See what I mean when I say that the left has no concept of freedom? It may have some concept of a range of disagreement that is socially acceptable and on which the state chooses to remain neutral—though with the revival of old-fashioned Political Correctness, that range is getting increasingly narrow, even for the true believers. But they have no concept of a right to do something or think something or say something simply because it is what you think and want, regardless of whether society as a whole approves of it. And without that, there is no concept of freedom.
To be sure, the concept of freedom was damaged long ago. The whole reason the new religious freedom laws are necessary is because the ever-expanding power of the state has built up so many controls that already interfere with every little aspect of life. (The original, federal Religious Freedom Restoration Act was passed in response to a court case involving drug laws.) So the laws inevitably clash with citizens’ private judgment and personal convictions in myriad ways. And these new laws are not even an absolute protection against that interference.
In what Indiana‘s governor and his supporters describe as defense of any given individual’s religious convictions, detractors roundly decry as blatant discrimination against the LGBT community. Possibly the best explanation of Indiana’s Religious Freedom Restoration Act (RFRA) rendered down to two sentences would be that as reported by CBS News on March 30, 2015, “Supporters say it protects a person or business owner from government persecution when following their religious beliefs. But opponents say the measure gives businesses a free pass to refuse gay and lesbian customers on religious grounds.”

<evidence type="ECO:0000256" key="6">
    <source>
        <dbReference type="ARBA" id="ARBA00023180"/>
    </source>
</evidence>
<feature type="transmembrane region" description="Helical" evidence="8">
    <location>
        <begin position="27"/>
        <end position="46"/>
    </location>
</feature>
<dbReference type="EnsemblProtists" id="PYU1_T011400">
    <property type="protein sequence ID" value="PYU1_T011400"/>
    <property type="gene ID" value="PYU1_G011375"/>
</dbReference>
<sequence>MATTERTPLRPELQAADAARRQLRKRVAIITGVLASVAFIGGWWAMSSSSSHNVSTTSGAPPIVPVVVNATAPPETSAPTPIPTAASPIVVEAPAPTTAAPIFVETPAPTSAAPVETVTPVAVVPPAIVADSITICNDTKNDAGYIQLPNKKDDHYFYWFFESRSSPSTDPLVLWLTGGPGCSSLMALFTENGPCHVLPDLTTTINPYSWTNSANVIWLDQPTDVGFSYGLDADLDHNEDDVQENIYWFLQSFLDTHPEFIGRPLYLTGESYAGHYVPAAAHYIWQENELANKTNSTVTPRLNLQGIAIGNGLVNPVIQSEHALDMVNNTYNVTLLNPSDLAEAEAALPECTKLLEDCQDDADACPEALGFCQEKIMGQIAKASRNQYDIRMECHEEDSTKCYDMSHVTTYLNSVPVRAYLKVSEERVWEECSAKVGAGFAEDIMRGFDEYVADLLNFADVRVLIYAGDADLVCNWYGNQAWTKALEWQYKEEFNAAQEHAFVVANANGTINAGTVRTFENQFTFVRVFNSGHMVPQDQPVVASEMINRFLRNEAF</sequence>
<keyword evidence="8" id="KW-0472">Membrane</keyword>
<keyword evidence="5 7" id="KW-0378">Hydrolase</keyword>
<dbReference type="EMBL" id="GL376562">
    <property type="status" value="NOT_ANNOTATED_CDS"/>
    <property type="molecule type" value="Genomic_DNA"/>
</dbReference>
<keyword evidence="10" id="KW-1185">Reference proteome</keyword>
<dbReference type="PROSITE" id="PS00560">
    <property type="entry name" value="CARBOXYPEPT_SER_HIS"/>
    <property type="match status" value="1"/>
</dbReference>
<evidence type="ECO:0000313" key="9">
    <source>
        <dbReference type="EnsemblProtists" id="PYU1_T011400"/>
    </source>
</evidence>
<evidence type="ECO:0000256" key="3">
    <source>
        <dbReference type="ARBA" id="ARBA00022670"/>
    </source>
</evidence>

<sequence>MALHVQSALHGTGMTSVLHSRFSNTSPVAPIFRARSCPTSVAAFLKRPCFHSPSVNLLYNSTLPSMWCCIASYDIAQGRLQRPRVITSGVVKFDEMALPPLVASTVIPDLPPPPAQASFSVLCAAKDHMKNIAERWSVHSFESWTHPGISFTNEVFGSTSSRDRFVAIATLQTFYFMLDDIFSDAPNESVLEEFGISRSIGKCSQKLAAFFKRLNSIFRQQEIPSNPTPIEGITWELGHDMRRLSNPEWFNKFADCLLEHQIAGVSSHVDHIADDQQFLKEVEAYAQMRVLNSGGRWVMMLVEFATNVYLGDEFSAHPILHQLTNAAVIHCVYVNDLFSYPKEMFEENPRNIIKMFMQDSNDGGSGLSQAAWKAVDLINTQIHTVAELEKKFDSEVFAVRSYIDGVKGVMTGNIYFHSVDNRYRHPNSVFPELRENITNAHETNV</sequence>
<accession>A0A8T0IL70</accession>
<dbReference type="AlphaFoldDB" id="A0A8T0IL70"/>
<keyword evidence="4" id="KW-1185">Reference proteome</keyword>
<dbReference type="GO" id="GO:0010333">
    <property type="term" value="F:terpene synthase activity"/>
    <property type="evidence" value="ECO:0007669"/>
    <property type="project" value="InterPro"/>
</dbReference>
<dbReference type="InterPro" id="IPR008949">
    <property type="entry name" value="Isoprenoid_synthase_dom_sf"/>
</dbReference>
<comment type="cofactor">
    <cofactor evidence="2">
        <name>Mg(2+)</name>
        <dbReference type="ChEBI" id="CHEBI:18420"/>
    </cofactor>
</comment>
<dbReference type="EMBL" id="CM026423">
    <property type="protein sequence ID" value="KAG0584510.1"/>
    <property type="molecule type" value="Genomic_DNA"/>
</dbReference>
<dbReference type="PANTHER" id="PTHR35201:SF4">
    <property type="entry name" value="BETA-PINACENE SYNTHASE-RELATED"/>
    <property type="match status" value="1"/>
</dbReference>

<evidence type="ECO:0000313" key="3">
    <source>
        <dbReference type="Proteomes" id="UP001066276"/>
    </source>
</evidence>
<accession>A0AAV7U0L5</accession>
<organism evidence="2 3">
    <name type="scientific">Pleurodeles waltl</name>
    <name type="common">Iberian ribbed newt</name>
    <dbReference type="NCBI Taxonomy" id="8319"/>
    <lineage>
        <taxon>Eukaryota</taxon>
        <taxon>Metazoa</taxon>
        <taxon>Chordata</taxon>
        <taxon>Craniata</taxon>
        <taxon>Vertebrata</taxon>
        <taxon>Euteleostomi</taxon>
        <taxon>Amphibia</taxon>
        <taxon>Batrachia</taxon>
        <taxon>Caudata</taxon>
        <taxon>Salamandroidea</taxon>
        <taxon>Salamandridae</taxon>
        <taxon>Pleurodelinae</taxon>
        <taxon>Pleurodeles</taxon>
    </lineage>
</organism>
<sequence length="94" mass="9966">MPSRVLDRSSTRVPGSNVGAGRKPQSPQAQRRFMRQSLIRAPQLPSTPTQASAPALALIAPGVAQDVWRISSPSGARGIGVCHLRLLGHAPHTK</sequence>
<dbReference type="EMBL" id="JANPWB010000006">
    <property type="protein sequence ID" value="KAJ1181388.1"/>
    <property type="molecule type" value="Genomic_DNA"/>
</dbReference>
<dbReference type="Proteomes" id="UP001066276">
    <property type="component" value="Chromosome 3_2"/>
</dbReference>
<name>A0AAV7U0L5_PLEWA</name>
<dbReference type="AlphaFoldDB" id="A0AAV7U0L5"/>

Despite the Hoosier State’s Governor Mike Pence stressing the new law wouldn’t legalize discrimination against certain individuals or groups, but instead would protect the religious convictions of service providers such as pro-life pharmacists forced to sell abortifacients (abortion-inducing drugs), a number of high profile pro-LBGT advocates have slammed Pence and the Indiana legislature. One of the more prominent would be Apple CEO Tim Cook, who the Gawker.com news portal tagged in 2011 as “The Most Powerful Gay Man in America.”
As reported by CBS, Cook took to the editorial pages of The Washington Post slam the RFRA as he believes it “goes against the very principles our nation was founded on.” Not done yet, Cook also opined “On behalf of Apple, I’m standing up to oppose this new wave of legislation wherever it emerges. I’m writing in the hopes that many more will join this movement.”